Eventually we will encounter people we don’t like. It’s important we handle those moments well. Sometimes these people are coworkers, classmates, neighbors, or family. Sometimes they’re people we see on TV or in articles on the Internet. The main point remains the same: Don’t develop hatred toward anyone. The Buddha never gave you permission to hate someone because they’re acting poorly. Hate is not a Buddhist concept. It’s not noble. It doesn’t become noble when it has an ignoble object. Normal people hate easily. We’re not supposed to act normally. We’re supposed to act exceptionally well. Do I act exceptionally well all the time? Not exactly, no. Believe me when I say I have a long way to go on the Path. But I strive to be more than a vessel for unwholesome mental factors. I’m proud of the work I’ve done to attack hatred and delusion in my life. And why do I take hate so seriously? Becoming hateful is like setting ourselves on fire to feel cooler. The Dhammapada’s fifth verse clearly explains why:
Hatred is never appeased by hatred in this world. By non-hatred alone is hatred appeased. This is a law eternal.
One thing we find in life is that hate doesn’t work. We might have a boss who acts very shamefully. Our hate toward this individual doesn’t change the reality of working there; in fact, our hate surely ends up creating a bigger monster. There’s a truth that most people don’t want to see about difficult people: They didn’t come out of the womb with moral and spiritual ugliness. It’s what happened after birth (in almost every case) that led to their depravity. They might have been raised in a cold and harsh manner, only to be thrown into a cold and harsh world, where people treated them in a cold and harsh way even in meaningful relationships. Would you seem happy-go-lucky if your life was cold and harsh? In too many cases we don’t accept the fact that monsters grew out of a society that let them grow up to be monsters. In too many cases, and at critical moments, we don’t do what’s necessary at a basic level to prevent unwelcome results. I often wonder if moments of compassion and uprightness could have dramatically changed the course of a person’s life. I suspect that they can, and they do. Truly monstrous beings deserve our understanding, and ultimately our compassion. Terrible conduct never deserves your approval. It’s terrible. We have to fight against its effects and decry it. But when we lose compassion for those we regard as wretched, we also lose our ability to truly make a truly positive impact:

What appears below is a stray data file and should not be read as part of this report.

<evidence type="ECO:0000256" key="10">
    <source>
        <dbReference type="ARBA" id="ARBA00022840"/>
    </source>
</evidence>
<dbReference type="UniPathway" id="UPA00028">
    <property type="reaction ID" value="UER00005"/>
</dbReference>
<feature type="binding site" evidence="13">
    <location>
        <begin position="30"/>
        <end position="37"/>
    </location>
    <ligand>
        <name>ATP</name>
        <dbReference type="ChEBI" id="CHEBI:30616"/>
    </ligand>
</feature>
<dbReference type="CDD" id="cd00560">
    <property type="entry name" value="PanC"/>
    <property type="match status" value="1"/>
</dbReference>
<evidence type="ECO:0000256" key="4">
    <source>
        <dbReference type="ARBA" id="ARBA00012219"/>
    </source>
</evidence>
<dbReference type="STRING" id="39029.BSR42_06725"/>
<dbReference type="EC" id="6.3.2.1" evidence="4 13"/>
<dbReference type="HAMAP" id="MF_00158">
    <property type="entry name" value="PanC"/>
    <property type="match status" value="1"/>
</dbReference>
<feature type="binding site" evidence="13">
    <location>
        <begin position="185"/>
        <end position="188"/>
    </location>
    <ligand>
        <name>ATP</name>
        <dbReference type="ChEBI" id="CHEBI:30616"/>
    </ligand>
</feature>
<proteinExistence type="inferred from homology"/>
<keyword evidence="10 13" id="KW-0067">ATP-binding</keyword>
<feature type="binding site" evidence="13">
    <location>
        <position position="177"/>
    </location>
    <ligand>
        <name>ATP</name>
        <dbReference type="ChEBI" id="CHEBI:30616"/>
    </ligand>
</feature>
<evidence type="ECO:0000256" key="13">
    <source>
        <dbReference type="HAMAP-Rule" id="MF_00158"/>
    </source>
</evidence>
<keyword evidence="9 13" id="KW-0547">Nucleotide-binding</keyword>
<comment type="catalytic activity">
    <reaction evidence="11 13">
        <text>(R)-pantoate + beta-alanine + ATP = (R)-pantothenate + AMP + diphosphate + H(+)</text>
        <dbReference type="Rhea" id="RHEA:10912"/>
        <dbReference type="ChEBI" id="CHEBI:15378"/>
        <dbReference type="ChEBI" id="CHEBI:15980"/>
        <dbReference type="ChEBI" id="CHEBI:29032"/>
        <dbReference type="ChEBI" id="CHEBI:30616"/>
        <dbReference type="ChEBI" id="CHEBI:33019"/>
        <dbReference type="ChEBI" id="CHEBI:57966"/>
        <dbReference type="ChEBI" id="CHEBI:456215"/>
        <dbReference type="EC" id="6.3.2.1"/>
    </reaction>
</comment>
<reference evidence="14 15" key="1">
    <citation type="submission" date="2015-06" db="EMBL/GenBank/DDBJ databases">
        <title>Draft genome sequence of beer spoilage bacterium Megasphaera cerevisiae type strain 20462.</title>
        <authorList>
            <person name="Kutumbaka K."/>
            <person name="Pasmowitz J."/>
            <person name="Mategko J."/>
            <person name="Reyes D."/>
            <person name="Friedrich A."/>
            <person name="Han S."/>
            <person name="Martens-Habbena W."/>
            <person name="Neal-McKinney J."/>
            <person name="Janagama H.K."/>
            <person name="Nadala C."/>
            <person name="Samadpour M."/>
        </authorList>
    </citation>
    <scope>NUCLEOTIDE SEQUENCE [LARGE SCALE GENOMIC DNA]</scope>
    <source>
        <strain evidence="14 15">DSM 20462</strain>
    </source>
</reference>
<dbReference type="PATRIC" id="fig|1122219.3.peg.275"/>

[Shamefully] I have not saved the frightened from their fear;
The wretched I have not consoled.
(Shantideva’s Bodhicharyavatara [Way of the Bodhisattva], Book 7, verse 38, trans. Padmakara Group)
Take others—lower, higher, equal—as yourself,
Identify yourself as “other.”
(Book 8, verse 140)
May beings everywhere who suffer
Torment in their minds and bodies
Have, by virtue of my merit,
Joy and happiness in boundless measure.
(Book 10, verse 2)
Much of what we see as wretchedness is the product of suffering. As Buddhists, we need to view this suffering with analytical equanimity. Otherwise, we end up harming what we’re trying to improve.